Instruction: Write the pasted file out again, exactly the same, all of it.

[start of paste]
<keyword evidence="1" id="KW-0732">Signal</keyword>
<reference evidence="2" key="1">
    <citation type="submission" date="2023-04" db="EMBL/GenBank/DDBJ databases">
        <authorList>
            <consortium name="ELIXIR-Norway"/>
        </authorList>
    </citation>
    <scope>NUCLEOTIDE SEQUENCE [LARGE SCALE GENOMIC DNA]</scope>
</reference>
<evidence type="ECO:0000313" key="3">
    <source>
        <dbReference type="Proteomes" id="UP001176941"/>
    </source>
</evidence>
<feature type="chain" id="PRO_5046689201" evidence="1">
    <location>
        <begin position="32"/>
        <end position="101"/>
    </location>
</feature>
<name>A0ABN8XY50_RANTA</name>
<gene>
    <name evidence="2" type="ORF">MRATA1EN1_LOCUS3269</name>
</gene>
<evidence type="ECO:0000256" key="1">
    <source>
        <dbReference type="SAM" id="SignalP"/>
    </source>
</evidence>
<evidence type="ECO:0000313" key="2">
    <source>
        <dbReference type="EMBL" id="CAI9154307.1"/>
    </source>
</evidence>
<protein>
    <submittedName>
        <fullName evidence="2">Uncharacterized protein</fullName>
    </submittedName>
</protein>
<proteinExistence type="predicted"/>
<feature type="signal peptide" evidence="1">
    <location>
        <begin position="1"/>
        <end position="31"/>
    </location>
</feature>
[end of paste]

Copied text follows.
<keyword evidence="1" id="KW-0732">Signal</keyword>
<reference evidence="2" key="1">
    <citation type="submission" date="2023-04" db="EMBL/GenBank/DDBJ databases">
        <authorList>
            <consortium name="ELIXIR-Norway"/>
        </authorList>
    </citation>
    <scope>NUCLEOTIDE SEQUENCE [LARGE SCALE GENOMIC DNA]</scope>
</reference>
<evidence type="ECO:0000313" key="3">
    <source>
        <dbReference type="Proteomes" id="UP001176941"/>
    </source>
</evidence>
<feature type="chain" id="PRO_5046689201" evidence="1">
    <location>
        <begin position="32"/>
        <end position="101"/>
    </location>
</feature>
<name>A0ABN8XY50_RANTA</name>
<gene>
    <name evidence="2" type="ORF">MRATA1EN1_LOCUS3269</name>
</gene>
<evidence type="ECO:0000256" key="1">
    <source>
        <dbReference type="SAM" id="SignalP"/>
    </source>
</evidence>
<evidence type="ECO:0000313" key="2">
    <source>
        <dbReference type="EMBL" id="CAI9154307.1"/>
    </source>
</evidence>
<protein>
    <submittedName>
        <fullName evidence="2">Uncharacterized protein</fullName>
    </submittedName>
</protein>
<proteinExistence type="predicted"/>
<feature type="signal peptide" evidence="1">
    <location>
        <begin position="1"/>
        <end position="31"/>
    </location>
</feature>